Questions and Thoughts for Reflection
· Read Genesis 15:1–18. When have you doubted God’s promise to you?
· Read Psalm 27. When have you felt surrounded on all sides by “enemies”? How has entering a holy space brought calm to your soul?
· Read Philippians 3:17–4:1. Who models the Christian lifestyle for you? What would need to change for you to be more like them?
· Read Luke 13:31–35. What aspects of your life do you fear but know that you have to endure? How can you approach those with the confidence of God’s presence and strength?

Week of February 22–28, 2016 – Lessons from the Desert by Joan Campbell
Scripture Overview: The need for introspection and repentance looms large during this season of the church year, yet there is also room for joy. The joy that issues from the Isaiah text is generated by the prophet’s realization that God’s mercy is close at hand and available to any who will draw on it. Psalm 63 expresses a strong confidence in God, praising God for past outpourings of mercy. The longing for sustenance is transformed into a “rich feast,” which satisfies the innermost being of the psalmist. Paul views the lives of his fellow Christians in Corinth against the background of ancient Israel’s experiences of exodus and wilderness wanderings. The Corinthian believers are exhorted to learn from the example of these Israelites, lest they too be judged by God. Paul balances the warning with a promise: God’s grace is active, even in times of greatest pressure to forsake God’s calling. The Luke reading stresses the urgent need for repentance.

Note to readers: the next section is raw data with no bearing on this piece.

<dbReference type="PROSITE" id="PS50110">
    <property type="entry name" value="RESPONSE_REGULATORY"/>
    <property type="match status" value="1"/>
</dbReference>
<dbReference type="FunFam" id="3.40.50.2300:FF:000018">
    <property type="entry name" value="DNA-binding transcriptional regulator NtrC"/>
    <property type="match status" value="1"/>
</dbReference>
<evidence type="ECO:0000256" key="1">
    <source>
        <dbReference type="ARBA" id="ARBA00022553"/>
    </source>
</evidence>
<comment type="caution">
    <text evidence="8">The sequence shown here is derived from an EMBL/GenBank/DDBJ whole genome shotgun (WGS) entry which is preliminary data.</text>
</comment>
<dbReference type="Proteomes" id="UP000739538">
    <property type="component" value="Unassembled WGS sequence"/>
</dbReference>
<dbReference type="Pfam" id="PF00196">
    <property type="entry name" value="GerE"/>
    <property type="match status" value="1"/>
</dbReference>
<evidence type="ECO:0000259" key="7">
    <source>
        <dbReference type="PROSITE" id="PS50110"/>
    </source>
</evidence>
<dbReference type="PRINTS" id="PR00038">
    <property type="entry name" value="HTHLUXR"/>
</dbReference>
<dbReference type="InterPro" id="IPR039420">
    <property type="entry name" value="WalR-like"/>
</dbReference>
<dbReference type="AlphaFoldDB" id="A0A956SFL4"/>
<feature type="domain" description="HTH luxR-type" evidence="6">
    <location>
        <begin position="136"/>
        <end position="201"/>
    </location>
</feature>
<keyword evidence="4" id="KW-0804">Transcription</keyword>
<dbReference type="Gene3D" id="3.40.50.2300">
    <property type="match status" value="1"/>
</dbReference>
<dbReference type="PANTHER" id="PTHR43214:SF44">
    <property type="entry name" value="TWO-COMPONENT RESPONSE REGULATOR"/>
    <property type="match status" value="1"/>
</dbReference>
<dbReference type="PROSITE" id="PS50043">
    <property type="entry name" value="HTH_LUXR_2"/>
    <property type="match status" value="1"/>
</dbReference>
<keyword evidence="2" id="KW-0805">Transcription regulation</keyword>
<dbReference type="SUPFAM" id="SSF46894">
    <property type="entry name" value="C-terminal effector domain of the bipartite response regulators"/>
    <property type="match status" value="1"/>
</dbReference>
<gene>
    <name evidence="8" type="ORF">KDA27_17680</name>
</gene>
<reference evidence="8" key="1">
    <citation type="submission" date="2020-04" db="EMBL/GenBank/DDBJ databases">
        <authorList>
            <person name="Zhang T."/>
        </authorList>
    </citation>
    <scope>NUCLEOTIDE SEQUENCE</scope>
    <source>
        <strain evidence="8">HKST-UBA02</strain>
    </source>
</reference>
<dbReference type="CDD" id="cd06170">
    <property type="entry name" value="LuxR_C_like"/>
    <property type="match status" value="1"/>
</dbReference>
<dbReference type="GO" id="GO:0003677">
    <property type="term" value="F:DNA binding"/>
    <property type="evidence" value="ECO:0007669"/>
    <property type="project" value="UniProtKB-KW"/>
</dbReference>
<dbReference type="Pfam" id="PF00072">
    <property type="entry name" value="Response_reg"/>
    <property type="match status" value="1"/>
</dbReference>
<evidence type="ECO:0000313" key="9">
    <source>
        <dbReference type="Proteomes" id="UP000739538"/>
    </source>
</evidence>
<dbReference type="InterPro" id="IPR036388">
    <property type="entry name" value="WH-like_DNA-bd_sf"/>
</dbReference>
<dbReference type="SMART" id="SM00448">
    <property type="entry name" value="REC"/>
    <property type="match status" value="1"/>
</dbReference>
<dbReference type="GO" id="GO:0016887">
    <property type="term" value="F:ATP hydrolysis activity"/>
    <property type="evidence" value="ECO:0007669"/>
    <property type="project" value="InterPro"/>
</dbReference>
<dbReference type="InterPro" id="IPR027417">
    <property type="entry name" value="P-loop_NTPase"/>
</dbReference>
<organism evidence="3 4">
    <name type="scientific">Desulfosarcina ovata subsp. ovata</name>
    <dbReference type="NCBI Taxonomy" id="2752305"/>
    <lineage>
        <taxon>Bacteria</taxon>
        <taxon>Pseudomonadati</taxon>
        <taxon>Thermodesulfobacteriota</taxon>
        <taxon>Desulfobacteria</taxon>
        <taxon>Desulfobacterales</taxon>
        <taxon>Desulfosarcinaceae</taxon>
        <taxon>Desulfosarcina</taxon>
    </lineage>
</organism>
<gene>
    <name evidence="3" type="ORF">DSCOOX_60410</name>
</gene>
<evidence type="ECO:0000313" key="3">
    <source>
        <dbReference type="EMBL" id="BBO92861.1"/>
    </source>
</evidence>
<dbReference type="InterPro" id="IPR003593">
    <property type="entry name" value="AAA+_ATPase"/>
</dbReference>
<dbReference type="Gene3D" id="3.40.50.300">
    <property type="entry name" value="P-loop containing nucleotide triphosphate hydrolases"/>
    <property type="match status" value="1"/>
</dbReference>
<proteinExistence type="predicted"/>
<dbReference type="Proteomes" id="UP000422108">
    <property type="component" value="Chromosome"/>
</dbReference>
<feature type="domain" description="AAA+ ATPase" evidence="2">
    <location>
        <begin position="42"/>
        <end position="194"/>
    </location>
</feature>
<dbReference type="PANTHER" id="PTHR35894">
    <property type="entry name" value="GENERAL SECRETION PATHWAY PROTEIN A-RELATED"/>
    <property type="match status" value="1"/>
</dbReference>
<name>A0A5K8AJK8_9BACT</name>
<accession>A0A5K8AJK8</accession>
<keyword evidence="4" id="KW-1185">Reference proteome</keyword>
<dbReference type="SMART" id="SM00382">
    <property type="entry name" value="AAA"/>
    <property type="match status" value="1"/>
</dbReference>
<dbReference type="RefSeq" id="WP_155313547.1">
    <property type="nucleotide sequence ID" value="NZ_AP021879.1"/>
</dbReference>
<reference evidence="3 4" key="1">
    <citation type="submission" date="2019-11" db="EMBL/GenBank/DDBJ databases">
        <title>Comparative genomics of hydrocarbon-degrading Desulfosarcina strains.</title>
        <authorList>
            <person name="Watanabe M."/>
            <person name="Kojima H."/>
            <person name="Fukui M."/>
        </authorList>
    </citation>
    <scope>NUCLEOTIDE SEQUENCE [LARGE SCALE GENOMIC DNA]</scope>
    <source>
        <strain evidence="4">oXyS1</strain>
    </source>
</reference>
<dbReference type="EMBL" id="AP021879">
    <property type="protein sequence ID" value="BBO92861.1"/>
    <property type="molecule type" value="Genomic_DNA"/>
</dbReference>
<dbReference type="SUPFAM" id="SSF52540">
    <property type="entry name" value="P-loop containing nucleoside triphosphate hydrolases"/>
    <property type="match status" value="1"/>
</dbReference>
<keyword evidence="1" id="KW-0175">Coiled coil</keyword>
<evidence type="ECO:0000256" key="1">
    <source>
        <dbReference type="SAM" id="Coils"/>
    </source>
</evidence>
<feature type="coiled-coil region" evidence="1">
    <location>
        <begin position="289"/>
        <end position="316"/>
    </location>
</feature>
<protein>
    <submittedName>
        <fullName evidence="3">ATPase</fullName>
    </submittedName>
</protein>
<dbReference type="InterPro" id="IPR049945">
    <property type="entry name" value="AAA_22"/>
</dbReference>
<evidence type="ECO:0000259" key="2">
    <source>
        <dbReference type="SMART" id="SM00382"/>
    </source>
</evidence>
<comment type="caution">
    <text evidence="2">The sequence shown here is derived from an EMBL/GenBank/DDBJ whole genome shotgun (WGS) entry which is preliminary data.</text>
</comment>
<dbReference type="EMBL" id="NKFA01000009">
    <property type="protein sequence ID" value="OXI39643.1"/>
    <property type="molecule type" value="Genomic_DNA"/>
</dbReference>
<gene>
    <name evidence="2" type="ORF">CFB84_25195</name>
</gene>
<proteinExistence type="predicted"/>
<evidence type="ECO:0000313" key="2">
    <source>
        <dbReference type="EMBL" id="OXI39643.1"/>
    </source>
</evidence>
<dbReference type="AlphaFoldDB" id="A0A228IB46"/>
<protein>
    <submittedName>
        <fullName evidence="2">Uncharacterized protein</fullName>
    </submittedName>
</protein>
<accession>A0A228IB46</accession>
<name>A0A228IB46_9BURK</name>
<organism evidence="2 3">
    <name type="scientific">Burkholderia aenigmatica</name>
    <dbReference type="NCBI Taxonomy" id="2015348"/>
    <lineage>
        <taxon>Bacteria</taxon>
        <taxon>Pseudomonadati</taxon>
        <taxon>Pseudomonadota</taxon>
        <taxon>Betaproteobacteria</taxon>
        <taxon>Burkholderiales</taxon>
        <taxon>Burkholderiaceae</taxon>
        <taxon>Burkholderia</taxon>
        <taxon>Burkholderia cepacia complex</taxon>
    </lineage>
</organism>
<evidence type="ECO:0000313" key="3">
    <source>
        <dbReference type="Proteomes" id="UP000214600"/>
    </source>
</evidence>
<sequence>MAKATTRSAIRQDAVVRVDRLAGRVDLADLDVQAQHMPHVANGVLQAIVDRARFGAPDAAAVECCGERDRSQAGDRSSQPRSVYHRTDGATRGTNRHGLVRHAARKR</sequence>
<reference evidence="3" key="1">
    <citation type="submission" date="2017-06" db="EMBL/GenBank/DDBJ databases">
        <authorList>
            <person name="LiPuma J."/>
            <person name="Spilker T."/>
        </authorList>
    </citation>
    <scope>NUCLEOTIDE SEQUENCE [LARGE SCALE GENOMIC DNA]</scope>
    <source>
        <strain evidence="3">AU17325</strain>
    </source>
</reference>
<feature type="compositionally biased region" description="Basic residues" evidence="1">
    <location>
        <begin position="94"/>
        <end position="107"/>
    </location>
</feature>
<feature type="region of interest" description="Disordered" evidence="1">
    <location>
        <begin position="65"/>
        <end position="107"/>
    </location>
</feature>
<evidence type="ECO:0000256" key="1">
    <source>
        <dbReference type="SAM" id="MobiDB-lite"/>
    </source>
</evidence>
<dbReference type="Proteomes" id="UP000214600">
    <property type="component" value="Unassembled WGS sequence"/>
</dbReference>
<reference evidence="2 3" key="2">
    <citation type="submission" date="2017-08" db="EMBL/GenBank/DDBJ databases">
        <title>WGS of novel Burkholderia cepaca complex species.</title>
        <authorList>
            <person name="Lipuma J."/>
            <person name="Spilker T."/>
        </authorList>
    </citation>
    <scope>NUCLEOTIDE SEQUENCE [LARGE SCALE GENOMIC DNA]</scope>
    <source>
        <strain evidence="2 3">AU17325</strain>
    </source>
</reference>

Questions and Thoughts for Reflection
· Read Isaiah 55:1–9. When have you been the most aware of your own smallness in contrast to God’s greatness? How did you react?
· Read Psalm 63:1–8. Consider how earnestly you take your relationship with God. Do you seek God halfheartedly or with deliberate intent?
· Read 1 Corinthians 10:1–13. In what ways is our culture similar to that of Corinth? How have we let the world’s culture creep into our churches and lives?
· Read Luke 13:1–9. When have you experienced Christ’s pruning? What fruit did you bear?

Week of February 29–March 6, 2016– Finding Your Rhythm by DJ Del Rosario
Scripture Overview: A common theme of these passages is that of joy over the restorative love of God. Joshua 5:9–12 describes the first celebration of Passover in the land of promise. God’s promise has been realized; the goal of their lengthy journey is beneath their feet. The psalmist, aware of the devastating nature of human sin, celebrates the reality that confessed sin offers a means of reconnecting with God. Paul acknowledges certain consequences of Jesus’ death: (1) the cross opens up a new way of knowing, (2) to see with the eyes of the cross is to see a new world, (3) God’s reconciling love is clearly revealed, and (4) Christ’s .followers are commissioned to engage in the ministry of reconciliation. The familiar parable of the prodigal son is concerned with matters of recognition and nonrecognition. The younger son comes to his senses about his own situation, and his repentance is recognized by the father.
Questions and Thoughts for Reflection
· Read Joshua 5:9–12. How am I being rooted and grounded in this very moment to acknowledge the presence of God?
· Read Psalm 32. When did you last experience the joy of forgiveness that only God offers?
· Read 2 Corinthians 5:16–21. When have you failed to treat others as persons of sacred worth?
· Read Luke 15:1–3, 11b–32. With which character do you most identify? Where do you see God in this story? How would you respond if you found yourself in the role of the elder son?